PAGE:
Cirque du Soleil’s “Kurios” a wondrous flight of imagination

SHARE Cirque du Soleil’s “Kurios” a wondrous flight of imagination
SHARE Cirque du Soleil’s “Kurios” a wondrous flight of imagination

Wondrous. Hypnotic. An unparalleled flight of the imagination, and a glorious exploration of the physical limits of the human body.

Cirque du Soleil’s “Kurios – Cabinet of Curiosities,” the 35th production in this mega-theater’s history, might very well be its most extraordinary, exquisitely wrought show to date. What makes it so special goes beyond its performers’ dazzling virtuosity and fearlessness, and the envelope-exploding conception of their routines. And it goes beyond the gorgeously hand-crafted visual beauty of every element that sweeps the stage, soars to the top of Cirque’s blue and yellow tent, or suggests the world beneath the sea.

There is, quite simply, an unadulterated magic about every minute of this “creative laboratory” devised by director-writer Michel Laprise and his wildly inspired creative team. This is physical theater of the highest order – superbly paced, with continual variations of scale and mood, and with an overall balletic flow that feels totally organic, even if the universe being celebrated is elaborately and whimsically mechanized.

The Aviator and his passenger take flight in Cirque du Soleil’s “Kurios – Cabinet of Wonders.” Photo: Martin Girard)

The Aviator and his passenger take flight in Cirque du Soleil’s “Kurios – Cabinet of Wonders.” Photo: Martin Girard)


Highly recommended

When: Through Sept. 20

Where: The Big Top beside

the United Center, 1901 W. Madison

Tickets: $35 – $145

Info: (773) 924-7783;

Run time: 2 hours and 25 minutes

with one intermission

“Kurios” has been imagined in a lushly baroque steam punk style – with all the once newfangled wonders of electricity, light bulbs, gramophones and aircraft it suggests. And this is all marvelously conjured by the sets and props of Stephane Roy that fly, glide, and circle on an imperceptible track; the costumes (especially those fabulous accordion pants) by Philippe Guillotel, which have a life of their own; the lighting of Martin Labreque that sculpts each motion; and the makeup by Eleni Uranis that utterly transforms faces while revealing souls.

The musical direction and scoring of Raphael Beau and Bob & Bill is beyond seamless, as are the musicians and singers, whose sound feels almost genetically linked to the action. And the work of choreographers Yaman Okur, Ben Potvin, Sidi Larbi Cherkaui, Susan Gaudreau and Andrea Zigler never shouts “dance sequence,” but assures that the whole show moves seamlessly from one second to the next – from a steam engine that curves its way through the audience at the very start, to the winged machines (and human beings) that defy gravity.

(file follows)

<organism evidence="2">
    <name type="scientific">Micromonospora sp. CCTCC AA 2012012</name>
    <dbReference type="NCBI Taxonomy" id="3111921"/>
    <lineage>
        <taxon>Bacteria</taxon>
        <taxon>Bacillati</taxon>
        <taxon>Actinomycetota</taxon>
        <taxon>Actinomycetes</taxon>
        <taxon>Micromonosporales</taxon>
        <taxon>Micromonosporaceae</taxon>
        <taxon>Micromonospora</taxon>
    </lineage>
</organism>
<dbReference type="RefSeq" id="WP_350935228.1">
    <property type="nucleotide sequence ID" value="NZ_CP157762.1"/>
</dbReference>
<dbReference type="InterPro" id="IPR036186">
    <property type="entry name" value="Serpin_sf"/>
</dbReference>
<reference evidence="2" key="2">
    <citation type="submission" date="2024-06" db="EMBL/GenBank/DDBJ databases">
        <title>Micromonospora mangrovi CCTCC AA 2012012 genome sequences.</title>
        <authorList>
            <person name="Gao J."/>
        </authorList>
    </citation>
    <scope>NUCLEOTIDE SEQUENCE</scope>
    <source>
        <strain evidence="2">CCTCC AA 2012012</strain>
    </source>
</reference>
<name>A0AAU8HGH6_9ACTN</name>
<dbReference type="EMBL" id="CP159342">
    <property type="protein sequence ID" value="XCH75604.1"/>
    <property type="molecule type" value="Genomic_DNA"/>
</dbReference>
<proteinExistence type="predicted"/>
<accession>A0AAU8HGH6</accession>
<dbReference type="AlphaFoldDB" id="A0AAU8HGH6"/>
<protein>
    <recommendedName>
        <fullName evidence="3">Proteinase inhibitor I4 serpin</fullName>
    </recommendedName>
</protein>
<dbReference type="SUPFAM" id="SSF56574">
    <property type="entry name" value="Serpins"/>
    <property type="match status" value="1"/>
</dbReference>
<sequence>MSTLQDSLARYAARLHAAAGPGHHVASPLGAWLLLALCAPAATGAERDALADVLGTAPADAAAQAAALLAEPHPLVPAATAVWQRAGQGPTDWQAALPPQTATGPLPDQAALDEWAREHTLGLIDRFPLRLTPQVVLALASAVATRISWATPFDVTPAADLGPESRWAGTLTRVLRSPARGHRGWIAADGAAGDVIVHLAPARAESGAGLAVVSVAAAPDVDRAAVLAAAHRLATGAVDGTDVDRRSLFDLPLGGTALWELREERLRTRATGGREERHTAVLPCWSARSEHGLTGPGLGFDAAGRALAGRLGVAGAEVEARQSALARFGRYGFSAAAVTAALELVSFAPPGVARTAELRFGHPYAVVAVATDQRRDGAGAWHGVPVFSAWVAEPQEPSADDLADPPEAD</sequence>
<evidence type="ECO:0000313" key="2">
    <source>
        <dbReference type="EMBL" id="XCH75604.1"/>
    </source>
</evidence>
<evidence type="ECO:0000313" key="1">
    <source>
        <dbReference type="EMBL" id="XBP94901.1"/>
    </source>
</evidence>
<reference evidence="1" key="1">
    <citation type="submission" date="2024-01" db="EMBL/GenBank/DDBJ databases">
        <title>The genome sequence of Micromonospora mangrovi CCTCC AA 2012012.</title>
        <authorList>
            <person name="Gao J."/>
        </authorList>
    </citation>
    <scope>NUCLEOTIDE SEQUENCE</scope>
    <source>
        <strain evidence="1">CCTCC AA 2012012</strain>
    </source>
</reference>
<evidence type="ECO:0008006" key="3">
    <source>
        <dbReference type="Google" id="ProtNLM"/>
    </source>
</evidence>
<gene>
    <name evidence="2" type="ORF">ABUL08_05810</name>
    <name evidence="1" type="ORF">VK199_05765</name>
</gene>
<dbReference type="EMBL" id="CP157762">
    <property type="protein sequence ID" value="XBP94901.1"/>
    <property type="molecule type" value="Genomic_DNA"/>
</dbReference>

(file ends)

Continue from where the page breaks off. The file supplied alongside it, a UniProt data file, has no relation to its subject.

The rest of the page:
The Russian Cradle act in Cirque du Soleil’s “Kurios – Cabinet of Wonders.” (Photo: Martin Girard)

The Russian Cradle act in Cirque du Soleil’s “Kurios – Cabinet of Wonders.” (Photo: Martin Girard)

Of course it is the performers, and their mind-boggling feats, that are of the essence. And each of the dozen or so acts here is eye-popping, transforming familiar skills (aerial acts, acrobatics, clowning) into something far more beguiling and ingenious than usual.

The Russian Cradle sequence is a masterful piece of timing and mutual trust in which strongman Roman Tereshchenko hurls his tiny blonde partner (and real life wife), Olena, into a series of high-flying somersaults. Their signals to each other create a unique code.

Female strength is beyond measure in Anne Weissbecker, who rides her aerial bicycle as if it were an extension of her body, and it combines with mind-boggling flexibility in a trio of contortionists (Imin Tsydendambaeva, Ayagma Tsybanova and Bayarma Zodboeva) whose limbs seem to multiply as you watch them.

The Upside Down World sequence is sheer brilliance, as what begins as a rollicking feast on the ground quickly becomes “mirrored” (for real), as it is simultaneously enacted by performers suspended upside-down from the very top of the tent. Also astounding is the Acro Net act, whose ensemble of daredevils, working on a newly engineered type of trampoline, launch themselves, untethered, to stratospheric heights, and often appear to just be sitting in the air.

The sensational group of 13 acrobats dubbed the Banquines start out on terra firma, but by sheer self-propulsion catapult themselves (also with no safety net) into four-person-tall towers, and countless other configurations, with a stunning sense of partnership. Add to this a soaring two-man straps act; a perilous Rola Bola routine; sleek Yo-Yo and juggling acts; “hand puppets” that give new meaning to the term; a hilariously nerdy seduction scene by actor-clown Facundo Gimenez; and the abiding presence of Karl L’Evuyer as Microcosmos, a gleefully mad scientist.

And then there is the tiny, impossibly delicate and expressive traveler, Mini Lili, who, for most of the first act, I was convinced was some sort of otherworldly marionette. As it turns out, she is the very real Antanina Satsura of Belarus – “a lilliputian” or “small person.” Talk about a cabinet of curiosities.

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